Genetic divergence, phylogeography and conservation units of giant tortoises from Santa Cruz and Pinzón, Galápagos Islands

Luciano B. Beheregaray*, Claudio Ciofi, Adalgisa Caccone, James P. Gibbs, Jeffrey R. Powell

*Corresponding author for this work

Research output: Contribution to journalArticle

52 Citations (Scopus)

Abstract

Island radiations can offer challenging systems for the implementation of conservation policies because descendent populations may exhibit different levels of adaptive divergence, reproductive isolation, and phylogenetic distinctiveness. This seems particularly true for the endangered Galápagos giant tortoises (Geochelone nigra), which comprise a lineage that radiated rapidly and concomitantly with the evolution of the archipelago. We used mitochondrial DNA sequences and microsatellite markers to investigate the genetic structure, and to reconstruct genealogical relationships and the history of population colonization of giant tortoises from the Islands of Santa Cruz and Pinzón, including samples of a basal taxon from the Island of San Cristóbal. Populations displayed marked genetic divergence, contrasting demographic histories, and deep phylogeographic structure. The pattern of diversification among populations was consistent with geological and biogeographic history, and to some extent, with adaptive and morphological divergence. Results strongly indicate the presence of a minimum of four conservation units with long-standing evolutionary separation: two in Santa Cruz, one in Pinzón, and one in San Cristóbal. We propose that these findings be effectively integrated with other existing data by the appropriate environmental agencies to evaluate current conservation efforts and implement new strategies aimed at protecting the integrity and diversity of giant tortoise populations.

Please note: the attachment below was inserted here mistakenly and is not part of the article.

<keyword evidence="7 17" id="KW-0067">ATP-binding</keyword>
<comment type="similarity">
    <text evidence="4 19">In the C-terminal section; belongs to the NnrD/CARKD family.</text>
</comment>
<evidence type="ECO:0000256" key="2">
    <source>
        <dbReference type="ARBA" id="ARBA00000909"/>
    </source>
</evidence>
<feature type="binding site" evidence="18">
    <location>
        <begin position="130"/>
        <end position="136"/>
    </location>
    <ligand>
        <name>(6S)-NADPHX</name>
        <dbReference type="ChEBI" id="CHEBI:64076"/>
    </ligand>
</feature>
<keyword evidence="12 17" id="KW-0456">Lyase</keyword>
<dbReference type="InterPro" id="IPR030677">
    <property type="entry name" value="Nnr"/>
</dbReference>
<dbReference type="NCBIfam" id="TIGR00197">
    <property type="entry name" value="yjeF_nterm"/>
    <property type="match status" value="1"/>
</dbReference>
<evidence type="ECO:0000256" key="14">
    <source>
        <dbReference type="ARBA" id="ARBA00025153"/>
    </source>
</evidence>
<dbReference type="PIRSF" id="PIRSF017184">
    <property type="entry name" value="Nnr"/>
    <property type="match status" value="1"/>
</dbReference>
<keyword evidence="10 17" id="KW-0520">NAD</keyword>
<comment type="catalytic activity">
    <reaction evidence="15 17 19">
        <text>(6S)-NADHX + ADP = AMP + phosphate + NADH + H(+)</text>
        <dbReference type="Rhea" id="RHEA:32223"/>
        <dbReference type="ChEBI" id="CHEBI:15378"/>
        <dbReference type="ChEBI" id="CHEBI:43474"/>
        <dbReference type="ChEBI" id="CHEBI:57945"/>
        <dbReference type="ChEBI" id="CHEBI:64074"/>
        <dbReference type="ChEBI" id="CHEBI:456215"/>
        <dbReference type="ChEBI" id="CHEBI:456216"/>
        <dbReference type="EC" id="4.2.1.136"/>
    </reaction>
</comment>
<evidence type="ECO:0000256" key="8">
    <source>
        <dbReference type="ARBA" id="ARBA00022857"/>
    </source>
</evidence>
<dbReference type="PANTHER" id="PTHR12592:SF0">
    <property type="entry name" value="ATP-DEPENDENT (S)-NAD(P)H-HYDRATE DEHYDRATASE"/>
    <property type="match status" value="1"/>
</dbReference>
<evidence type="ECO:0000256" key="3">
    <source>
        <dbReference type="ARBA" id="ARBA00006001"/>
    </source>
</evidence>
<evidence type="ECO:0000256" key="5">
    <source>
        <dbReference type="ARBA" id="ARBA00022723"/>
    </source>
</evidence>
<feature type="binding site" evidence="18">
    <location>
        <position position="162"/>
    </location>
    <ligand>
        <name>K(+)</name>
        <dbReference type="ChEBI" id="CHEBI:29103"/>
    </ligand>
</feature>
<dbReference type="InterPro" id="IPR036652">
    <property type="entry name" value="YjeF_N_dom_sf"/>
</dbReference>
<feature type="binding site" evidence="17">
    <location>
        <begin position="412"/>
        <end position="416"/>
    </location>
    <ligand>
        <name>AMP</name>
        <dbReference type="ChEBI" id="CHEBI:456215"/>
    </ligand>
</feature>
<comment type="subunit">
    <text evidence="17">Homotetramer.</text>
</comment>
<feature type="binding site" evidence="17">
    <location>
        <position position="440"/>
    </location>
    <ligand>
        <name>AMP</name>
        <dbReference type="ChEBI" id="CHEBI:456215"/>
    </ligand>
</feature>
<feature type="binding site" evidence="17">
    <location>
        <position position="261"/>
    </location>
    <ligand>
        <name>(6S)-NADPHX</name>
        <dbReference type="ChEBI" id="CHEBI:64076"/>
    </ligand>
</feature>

Original languageEnglish
Pages (from-to)31-46
Number of pages16
JournalConservation Genetics
Volume4
Issue number1
DOIs
Publication statusPublished - 2003

Keywords

  • Conservation genetics
  • Evolutionary radiation
  • Galápagos giant tortoises
  • Microsatellites
  • mtDNA control region
  • Phylogeography

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